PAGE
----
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CMA’s centennial president dies

Dr. Normand Belliveau – one of the physicians who helped found MD Financial Management in 1958 and who served as president of the Canadian Medical Association during its centennial year has passed away at age 92.

Belliveau was one of the seven physician founders of the Canadian Medical RSP Fund in 1958. This fund later evolved to become MD Financial Management.

Following a year as president of the Quebec Medical Association (QMA) in 1965-66, Belliveau became the 100th president of the CMA in 1967. During his term in office, Belliveau was delegated as the Queen’s second surgeon during her visit to Expo ’67 in Montreal and accompanied Prince Philip (an honorary CMA president) as his deputy to inaugurate the Pan Am Games in Winnipeg.

Belliveau was awarded an honorary Doctorate of Laws degree from Dalhousie University in 1967 at the same time as the Queen Mother and then Prime Minister Lester B. Pearson were present for the naming of the Sir Charles Tupper Building at the university.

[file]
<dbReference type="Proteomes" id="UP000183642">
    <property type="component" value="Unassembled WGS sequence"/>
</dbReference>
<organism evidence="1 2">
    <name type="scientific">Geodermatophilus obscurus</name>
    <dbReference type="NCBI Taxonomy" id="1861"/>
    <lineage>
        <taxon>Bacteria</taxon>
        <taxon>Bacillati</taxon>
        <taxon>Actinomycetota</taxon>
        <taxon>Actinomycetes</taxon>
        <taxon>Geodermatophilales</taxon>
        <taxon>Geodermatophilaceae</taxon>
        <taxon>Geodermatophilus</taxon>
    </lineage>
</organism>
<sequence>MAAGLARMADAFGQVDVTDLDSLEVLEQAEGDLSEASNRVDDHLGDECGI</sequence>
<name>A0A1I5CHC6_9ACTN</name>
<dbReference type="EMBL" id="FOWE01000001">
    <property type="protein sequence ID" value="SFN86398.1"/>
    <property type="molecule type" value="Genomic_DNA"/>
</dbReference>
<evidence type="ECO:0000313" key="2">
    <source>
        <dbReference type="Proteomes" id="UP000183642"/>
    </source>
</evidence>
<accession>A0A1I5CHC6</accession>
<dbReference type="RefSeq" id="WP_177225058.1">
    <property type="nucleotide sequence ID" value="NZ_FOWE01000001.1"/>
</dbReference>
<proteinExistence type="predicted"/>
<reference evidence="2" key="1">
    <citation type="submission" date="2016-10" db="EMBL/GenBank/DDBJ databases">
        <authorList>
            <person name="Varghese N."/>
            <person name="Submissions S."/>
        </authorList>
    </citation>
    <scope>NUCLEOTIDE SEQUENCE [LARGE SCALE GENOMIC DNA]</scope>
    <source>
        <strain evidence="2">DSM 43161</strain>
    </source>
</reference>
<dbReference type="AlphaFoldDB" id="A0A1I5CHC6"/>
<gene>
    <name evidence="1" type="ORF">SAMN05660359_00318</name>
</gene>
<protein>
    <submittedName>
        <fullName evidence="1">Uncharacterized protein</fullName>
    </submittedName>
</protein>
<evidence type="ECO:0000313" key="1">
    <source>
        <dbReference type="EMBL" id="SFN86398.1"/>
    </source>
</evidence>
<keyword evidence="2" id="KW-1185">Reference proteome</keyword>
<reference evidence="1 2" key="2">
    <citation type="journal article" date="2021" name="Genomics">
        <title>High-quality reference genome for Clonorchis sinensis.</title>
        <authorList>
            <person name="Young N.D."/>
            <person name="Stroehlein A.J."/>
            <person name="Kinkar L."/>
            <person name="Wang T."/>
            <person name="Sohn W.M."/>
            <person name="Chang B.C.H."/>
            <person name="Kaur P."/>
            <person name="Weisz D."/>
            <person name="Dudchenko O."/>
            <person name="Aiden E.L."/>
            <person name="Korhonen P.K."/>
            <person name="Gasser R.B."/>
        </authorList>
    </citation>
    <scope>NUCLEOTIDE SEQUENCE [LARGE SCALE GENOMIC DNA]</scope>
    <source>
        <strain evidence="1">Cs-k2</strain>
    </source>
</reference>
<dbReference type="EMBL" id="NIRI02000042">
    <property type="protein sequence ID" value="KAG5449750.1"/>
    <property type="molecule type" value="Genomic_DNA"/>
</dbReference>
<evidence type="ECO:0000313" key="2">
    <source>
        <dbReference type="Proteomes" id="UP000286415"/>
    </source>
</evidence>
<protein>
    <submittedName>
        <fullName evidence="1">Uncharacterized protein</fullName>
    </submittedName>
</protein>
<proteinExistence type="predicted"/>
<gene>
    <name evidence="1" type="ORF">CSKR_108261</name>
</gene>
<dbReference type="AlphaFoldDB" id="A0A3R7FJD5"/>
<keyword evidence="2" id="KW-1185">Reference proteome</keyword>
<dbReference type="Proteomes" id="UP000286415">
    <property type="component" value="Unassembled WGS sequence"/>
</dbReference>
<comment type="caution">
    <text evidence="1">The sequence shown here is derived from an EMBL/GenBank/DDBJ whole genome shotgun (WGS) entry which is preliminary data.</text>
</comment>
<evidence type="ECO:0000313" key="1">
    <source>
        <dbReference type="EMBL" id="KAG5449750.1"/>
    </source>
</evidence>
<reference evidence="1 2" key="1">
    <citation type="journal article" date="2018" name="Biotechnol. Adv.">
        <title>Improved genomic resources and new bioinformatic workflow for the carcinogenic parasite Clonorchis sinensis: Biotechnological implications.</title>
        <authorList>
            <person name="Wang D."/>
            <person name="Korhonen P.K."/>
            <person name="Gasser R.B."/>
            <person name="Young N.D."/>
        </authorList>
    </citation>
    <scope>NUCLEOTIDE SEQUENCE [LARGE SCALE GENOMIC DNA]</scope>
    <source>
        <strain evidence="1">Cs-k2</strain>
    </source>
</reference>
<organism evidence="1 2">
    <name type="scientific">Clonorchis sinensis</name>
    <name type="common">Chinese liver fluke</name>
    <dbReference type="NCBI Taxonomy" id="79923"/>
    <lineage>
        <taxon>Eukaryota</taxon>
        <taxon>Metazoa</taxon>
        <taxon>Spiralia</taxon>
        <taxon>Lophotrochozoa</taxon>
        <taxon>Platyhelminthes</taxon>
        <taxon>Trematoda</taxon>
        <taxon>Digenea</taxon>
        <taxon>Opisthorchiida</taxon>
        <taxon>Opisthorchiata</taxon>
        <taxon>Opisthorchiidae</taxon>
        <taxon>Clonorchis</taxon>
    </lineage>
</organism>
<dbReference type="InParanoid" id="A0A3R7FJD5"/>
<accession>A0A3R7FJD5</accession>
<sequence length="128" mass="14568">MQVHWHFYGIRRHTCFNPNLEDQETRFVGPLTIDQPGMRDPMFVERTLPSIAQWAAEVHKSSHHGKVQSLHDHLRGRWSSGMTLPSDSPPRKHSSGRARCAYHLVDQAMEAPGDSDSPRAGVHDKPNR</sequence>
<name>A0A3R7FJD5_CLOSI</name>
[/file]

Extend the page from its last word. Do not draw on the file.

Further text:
Belliveau was also president when the CMA moved from Toronto to its current headquarters at 1867 Alta Vista Dr., in Ottawa.

“Dr. Belliveau’s dedication to the CMA and the medical profession was well-known and he was highly respected by his colleagues,” said CMA President Chris Simpson.

In extending their condolences to the Belliveau family, the board of directors and executive team at the QMA also noted Belliveau’s long-standing commitment to the medical profession.

Belliveau received his medical degree from Laval University while serving in the Canadian Army Medical Corps. He was the first francophone to practice at the Royal Victoria Hospital where he was a senior surgeon for 50 years. Belliveau was also associate professor of surgery at McGill University.

In addition to his close association with the CMA, Belliveau served as president of the Canadian Medical Protective Association between 1988 and 1995. Belliveau leaves eight sons, 13 grandchildren and 11 great-grandchildren.

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